G. W. Marriott



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Marriott attests to Chase's character, insisting that West's charges against him are false. Although he wishes the whole affair could be kept from the public, Chase's behavior has rendered that impossible.




Philander Chase, George Montgomery West, G. M. West, Lord Gambier, Lord Bexley, Mrs. Burgess, Mrs. Marriott, Mr. Horne


Q. Square 31st December

My dear Lord

With a knowledge of your great interest in the character of Bishop Chase, and in the recent sad dispute, I could not but wish you to see the letter from him. You would have found great confirmation of the opinion you formed on the previous documents that the poor Bishop is no longer himself. I would have come to you to read it if I could have done so, and shall hope to do so when it returns. The charge of “inordinate ambition” is merely founded on the miserable dispute about the succession to the Episcopate, and that of “Forgery” has still less to support it. Mr W. having asserted that the Bishop once promised in writing to recommend him as his successor, the Bishop answers this must be a forgery, and if he will produce it, I will have him tried. On such grounds does a Bishop, writing to a Trustee, make out a charge of Forgery (which word he writes in large Capitals) and sends his letter to a foreign land. Proh pudor!!

I feel deeply with your Lordship the desirableness of such a matter being kept from the public, but that is rendered impossible by the Bishop’s conduct. He has written all this scandal not to the Trustees only, but to a very imprudent man, who is actively circulating it as true. If the Bishop were an English subject, he would be indictable. As things are, I am bound as a Christian to shield a persecuted and shamefully labelled man, in answer to the letters of inquiry which come to me, in consequence of the Bishop’s publication, & letters to England. But I neither say or write an unnecessary word. I forward the letter to Lord G. as a Trustee, and shall do the same to Lord Bexley. I hope this change of weather is acceptable to Mrs Burgess, on whom Mrs Marriott, if she had a Carriage, would make an early call. With our united kind regards, I remain, my dear Lord, yours most devotedly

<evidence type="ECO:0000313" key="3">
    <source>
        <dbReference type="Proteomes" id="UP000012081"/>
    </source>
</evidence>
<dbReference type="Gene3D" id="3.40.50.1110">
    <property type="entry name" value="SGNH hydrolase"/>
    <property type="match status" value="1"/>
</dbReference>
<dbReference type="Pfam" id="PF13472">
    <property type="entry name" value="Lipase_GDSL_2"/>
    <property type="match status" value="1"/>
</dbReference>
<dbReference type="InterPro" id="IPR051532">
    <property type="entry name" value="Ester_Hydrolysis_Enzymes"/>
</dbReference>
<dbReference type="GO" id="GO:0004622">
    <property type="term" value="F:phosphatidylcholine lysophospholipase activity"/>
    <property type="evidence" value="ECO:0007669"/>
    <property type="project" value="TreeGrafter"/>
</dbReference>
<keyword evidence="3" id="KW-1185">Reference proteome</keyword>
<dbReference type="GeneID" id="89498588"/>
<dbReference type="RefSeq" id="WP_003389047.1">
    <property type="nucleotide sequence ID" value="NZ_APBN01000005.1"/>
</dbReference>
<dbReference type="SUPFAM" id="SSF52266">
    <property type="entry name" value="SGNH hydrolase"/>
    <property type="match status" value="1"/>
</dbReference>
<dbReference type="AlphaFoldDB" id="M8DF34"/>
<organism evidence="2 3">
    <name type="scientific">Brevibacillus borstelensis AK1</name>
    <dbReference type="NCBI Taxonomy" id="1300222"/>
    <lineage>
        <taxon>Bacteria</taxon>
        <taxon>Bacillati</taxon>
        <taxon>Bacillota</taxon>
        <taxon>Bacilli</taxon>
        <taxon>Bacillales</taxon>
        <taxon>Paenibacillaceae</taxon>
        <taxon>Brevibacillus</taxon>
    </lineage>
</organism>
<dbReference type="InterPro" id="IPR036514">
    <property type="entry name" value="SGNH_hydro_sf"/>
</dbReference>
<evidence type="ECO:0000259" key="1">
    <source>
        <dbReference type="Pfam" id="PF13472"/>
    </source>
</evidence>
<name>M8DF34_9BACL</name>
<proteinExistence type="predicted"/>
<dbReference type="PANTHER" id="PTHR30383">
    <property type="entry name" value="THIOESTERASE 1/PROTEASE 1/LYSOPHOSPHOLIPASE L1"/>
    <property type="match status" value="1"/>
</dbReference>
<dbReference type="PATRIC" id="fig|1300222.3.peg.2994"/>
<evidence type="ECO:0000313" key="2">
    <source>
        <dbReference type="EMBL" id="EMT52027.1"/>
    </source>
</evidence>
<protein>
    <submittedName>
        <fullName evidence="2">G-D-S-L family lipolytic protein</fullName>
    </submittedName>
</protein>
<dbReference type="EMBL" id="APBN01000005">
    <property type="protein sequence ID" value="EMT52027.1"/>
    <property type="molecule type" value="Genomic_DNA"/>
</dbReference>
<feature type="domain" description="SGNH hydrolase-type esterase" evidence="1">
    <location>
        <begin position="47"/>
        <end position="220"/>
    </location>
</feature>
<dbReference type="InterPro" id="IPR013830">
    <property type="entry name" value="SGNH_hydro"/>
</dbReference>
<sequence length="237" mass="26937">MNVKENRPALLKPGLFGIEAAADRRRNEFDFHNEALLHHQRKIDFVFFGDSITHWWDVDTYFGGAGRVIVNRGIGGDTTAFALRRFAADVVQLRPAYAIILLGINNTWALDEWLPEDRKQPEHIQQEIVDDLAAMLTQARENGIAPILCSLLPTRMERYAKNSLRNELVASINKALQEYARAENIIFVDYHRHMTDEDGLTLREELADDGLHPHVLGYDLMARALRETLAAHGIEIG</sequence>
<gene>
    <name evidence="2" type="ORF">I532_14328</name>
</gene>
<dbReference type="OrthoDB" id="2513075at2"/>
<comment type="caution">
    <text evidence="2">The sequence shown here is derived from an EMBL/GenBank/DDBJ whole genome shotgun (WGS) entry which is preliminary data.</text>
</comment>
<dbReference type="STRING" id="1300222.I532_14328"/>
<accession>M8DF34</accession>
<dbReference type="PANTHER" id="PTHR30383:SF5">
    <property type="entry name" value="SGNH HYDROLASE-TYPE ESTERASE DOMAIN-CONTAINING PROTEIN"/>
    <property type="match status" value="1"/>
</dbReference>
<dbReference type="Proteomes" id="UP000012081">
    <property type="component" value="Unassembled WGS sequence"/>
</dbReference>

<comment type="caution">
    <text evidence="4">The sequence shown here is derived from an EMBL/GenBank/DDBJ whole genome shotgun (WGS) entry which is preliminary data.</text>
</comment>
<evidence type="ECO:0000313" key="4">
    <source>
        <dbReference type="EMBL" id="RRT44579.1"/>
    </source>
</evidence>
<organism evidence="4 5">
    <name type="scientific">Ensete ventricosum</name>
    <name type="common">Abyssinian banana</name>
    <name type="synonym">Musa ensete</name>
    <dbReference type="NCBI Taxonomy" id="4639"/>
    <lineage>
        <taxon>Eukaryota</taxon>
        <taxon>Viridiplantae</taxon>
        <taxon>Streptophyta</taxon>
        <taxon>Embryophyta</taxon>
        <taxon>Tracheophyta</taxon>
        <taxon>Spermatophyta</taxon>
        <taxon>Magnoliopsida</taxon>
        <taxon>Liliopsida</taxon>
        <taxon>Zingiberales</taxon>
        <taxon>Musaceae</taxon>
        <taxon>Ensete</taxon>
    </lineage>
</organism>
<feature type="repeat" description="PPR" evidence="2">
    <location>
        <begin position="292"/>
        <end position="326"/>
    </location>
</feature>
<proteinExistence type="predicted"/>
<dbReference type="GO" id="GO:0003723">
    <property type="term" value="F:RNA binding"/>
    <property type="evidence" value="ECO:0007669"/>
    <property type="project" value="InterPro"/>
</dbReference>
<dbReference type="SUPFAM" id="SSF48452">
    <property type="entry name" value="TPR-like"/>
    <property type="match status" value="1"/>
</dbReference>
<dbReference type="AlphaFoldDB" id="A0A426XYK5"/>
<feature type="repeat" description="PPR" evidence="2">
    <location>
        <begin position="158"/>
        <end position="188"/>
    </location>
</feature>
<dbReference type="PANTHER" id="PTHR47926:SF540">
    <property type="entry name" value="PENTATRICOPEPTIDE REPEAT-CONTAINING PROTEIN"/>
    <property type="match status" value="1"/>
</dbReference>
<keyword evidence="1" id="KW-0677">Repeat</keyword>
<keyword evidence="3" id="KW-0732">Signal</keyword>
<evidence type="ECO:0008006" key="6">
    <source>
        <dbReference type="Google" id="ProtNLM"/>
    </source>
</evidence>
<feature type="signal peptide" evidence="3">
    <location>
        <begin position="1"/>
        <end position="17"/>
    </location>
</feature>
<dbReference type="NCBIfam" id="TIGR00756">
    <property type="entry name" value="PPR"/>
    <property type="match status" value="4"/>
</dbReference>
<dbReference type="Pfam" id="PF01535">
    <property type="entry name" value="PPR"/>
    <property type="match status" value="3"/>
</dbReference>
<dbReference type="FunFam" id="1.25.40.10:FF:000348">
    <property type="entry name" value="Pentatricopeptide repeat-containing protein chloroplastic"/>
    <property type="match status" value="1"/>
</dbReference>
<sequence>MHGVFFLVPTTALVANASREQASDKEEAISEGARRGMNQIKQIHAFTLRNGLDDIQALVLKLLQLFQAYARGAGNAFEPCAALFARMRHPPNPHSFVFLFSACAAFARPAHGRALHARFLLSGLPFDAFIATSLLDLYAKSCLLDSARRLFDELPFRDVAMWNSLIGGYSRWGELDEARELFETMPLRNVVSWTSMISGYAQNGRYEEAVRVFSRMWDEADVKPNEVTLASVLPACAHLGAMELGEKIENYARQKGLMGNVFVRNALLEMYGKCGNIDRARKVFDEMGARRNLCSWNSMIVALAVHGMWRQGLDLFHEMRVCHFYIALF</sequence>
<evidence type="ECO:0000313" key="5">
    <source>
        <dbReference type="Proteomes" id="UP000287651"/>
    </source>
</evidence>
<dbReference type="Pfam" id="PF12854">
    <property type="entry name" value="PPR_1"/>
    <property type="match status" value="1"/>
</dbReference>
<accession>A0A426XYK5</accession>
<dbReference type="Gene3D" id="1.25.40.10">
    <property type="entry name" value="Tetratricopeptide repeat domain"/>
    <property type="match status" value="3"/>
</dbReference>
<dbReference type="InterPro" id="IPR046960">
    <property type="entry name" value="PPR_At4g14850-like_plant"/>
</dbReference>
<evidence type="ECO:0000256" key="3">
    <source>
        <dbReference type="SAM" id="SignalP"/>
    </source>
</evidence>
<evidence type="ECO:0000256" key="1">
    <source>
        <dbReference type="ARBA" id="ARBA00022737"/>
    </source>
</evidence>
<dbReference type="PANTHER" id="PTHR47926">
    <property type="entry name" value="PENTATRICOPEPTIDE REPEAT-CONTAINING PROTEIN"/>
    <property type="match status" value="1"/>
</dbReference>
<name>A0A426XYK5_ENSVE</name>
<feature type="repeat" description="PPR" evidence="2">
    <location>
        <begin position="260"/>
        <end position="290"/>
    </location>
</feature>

Our accounts of my Daughter are much better, I thank God. Pray frank the enclosed according to your kind promise.

1st January 1831. May God bless the new Year to your Lordship and Mrs Burgess!

I have been much struck with the comment of an old Divine, Samuel Smith, on the first words of the first Psalm, which Mr Horne tells me is right, and gives me other authorities. He says the original is—“Oh! The blessednesses of the man.”

It has just occurred to me that I shall value your counsel much, in guiding myself through the difficulty of duty to Bishop Chase and to Mr West. I will never quote your Lordship. If you do not write to stop me, I will breakfast with you tomorrow, and afterwards go to your Church.

Do not make the mistake I made above in your letters of this day, by writing the old year.


Jany. 1st

Mr. G. Marriott.

Letter to Lord Bishop of Salisbury



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